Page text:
Strangers in New York

I had known New York long before we arrived. Chelsea Hotel, CBGB, The Bowery. I spun the names around my mouth, tasting their sounds, the potency of the vowels. Would the magic still be there, somehow marked on the walls or whispered in the stairways?

Drawn to the defiance of early punk music, mid-70s Manhattan had been my dingy fantasyland where everyone seemed interesting. Punk personified the outsider, the “lumpen hippie,” as the poet John Sinclair once said, who lingered by the roadside after Woodstock ended, and the flower crowns lay scattered around the premises. When the rich kids drove home, got a job, a group of social undesirables—the poor, gay and insane—stuck around the cheap clubs and drag bars of the Lower East Side. Their sound was slow at first, immersed in the jagged reverb of The Velvet Underground, then faster, unapologetic, satirical.

Was there still time to tear down the stars and build your own universe in a cheap part of town? Our hopes were high. The days before the trip I envisioned the bright light of Venus melting into the Manhattan skyline like a multidimensional stage light. The Television song from which this imagery arose refers to Venus de Milo, not the planet, but I hadn’t paid the lyrics enough attention.

It was early August and the nights were warm, unfolding softly into a clear space where the usual doubts and inhibitions seemed to disintegrate. Gloria, Kimberly and I stood on the balcony on the sixtieth floor. The humid air had a rhythm of its own, which gained momentum as darkness reached its peak and set fire to a thousand lights across Manhattan. Johnny and Frank brought us each a beer from the fridge. We had met them in a Midtown bar a few hours before. Johnny worked in a warehouse. Frank was unemployed, living at home, and I later found out he had a burgeoning affection for heroin. He showed us his record collection, systematically flicking through neo-punk and hardcore albums. I barely knew the bands. What about the old ones? I asked him. The first ones? He answered without looking at me. It’s not the same scene anymore, he said.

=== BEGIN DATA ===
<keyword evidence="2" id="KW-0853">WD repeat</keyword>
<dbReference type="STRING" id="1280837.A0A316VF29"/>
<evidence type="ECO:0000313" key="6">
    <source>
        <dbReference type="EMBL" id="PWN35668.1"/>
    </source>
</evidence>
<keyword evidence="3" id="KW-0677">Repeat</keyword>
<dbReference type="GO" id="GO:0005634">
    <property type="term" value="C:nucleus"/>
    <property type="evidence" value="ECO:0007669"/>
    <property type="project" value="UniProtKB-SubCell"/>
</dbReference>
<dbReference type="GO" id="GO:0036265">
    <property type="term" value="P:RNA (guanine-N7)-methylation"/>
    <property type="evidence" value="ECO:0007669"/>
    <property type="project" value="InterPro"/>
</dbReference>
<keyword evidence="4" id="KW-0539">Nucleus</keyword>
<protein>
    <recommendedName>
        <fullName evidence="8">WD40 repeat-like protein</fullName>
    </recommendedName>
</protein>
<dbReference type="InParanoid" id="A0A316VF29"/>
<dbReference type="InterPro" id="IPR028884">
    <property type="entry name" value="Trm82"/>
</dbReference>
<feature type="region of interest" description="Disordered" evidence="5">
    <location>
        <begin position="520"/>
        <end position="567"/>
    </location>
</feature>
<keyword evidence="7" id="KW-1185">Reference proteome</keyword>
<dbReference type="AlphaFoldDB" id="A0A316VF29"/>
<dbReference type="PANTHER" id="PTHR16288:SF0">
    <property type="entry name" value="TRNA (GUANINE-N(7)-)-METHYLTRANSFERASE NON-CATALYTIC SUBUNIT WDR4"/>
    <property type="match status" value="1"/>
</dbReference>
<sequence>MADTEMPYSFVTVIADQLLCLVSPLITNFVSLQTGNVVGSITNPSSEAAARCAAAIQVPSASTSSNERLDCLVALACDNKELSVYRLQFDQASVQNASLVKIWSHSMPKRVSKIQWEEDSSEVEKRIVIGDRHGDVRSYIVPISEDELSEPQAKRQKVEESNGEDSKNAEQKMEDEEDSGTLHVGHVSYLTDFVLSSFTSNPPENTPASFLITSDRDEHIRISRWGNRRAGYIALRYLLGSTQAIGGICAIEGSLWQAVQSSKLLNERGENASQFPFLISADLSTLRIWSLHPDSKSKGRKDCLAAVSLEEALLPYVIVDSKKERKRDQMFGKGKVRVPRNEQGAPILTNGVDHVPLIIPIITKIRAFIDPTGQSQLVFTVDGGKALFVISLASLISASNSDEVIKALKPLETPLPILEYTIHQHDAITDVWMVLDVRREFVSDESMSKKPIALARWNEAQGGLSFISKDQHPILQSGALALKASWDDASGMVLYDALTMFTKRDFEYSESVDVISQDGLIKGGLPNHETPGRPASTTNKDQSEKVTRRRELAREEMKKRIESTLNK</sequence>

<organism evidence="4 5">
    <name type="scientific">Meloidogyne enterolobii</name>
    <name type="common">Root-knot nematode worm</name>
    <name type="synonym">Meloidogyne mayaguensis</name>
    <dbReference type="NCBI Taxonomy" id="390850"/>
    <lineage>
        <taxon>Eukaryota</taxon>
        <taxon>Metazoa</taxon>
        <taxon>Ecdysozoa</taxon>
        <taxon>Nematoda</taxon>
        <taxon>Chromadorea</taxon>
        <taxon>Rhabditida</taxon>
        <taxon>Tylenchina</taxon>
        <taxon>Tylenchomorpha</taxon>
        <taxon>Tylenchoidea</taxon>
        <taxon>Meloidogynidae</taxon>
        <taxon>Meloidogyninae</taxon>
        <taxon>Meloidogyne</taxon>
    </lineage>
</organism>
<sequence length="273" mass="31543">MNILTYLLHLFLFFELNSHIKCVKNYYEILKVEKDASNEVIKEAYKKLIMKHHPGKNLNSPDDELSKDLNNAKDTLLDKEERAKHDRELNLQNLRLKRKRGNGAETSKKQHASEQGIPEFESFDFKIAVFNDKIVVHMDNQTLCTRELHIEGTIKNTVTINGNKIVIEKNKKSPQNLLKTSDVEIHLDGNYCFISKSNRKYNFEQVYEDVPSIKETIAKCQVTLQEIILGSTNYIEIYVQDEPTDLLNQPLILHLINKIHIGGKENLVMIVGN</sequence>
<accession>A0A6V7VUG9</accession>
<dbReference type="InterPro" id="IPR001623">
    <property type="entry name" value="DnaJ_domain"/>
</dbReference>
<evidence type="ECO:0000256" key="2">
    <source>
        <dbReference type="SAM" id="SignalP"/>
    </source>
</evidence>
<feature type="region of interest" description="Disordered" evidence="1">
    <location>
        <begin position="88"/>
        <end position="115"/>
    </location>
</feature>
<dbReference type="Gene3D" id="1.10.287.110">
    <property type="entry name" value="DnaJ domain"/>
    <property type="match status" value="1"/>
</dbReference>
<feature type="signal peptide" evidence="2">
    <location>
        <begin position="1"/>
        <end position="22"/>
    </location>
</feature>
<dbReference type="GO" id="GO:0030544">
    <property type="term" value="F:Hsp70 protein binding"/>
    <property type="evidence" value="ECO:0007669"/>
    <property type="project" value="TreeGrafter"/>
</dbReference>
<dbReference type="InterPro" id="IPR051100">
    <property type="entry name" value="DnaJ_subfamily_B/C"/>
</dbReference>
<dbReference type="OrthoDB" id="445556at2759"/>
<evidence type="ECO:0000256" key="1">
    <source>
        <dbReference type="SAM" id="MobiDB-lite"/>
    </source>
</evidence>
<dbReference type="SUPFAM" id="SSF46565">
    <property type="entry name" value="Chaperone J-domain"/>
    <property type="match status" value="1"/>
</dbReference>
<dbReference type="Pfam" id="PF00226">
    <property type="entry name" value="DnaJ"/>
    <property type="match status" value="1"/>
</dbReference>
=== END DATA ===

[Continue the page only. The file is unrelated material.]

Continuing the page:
Later, standing close, Frank leaned against the balcony rail and, with arms folded, pointed out different buildings in the darkness. There was the Empire State Building. Brooklyn Bridge. His old school. Where had the towers been? I asked him, naively. Where had he been when it happened? He saw the smoke from the school yard, he said. The air was black. Once he got home, the towers were gone and the streets covered in ashes. It was an eerie sight, because everything was so still and calm, like the city had been put to sleep. He told the story hunched over, with a voice so subdued and simultaneously coherent, as if he wanted to be asked the question but not talk about it.

There was something infinitely sad about that view. It was made of glass, transparent, like it didn’t exist—not as I knew it. My perspective was pieced together from echoes of a distant era I knew little about. The atmosphere described in all those songs had been badly lit, broken and poetic with moments of intense ecstasy glimmering through the haze. This was different: so clean and somehow cracked, like a perfect smile resting on the wobbly bone of a broken neck. Frank had somehow fallen outside of our dream.

We were ignorant visitors in someone else’s reality, because in many ways it freed us from our own. The guise of the visitor is appealing because it’s unstable, vague, interchangeable, a blank identity, and music is a million places where we go. And we went there often, dreaming it was the real thing.

“I move in this here atmosphere, where anything’s allowed,” Patti Smith sings in Gloria: In Excelsis Deo. Traversing the same dark streets, clubs and stages as all those black-clad boys in bands, she broke free from whatever stifling normalcy she had been conditioned for. That, in the end, was all we wished for.

We left the apartment after midnight. Streets empty, the skyscrapers wore the sky above. They crowded ghost-like around us, broad-shouldered and twinkle-eyed, brighter than the stars. We saw past them, into the void, where another rhythm was generating.

This article was originally published in issue 22 of Oh Comely, accompanied by a playlist of 22 punk songs that inspired the piece.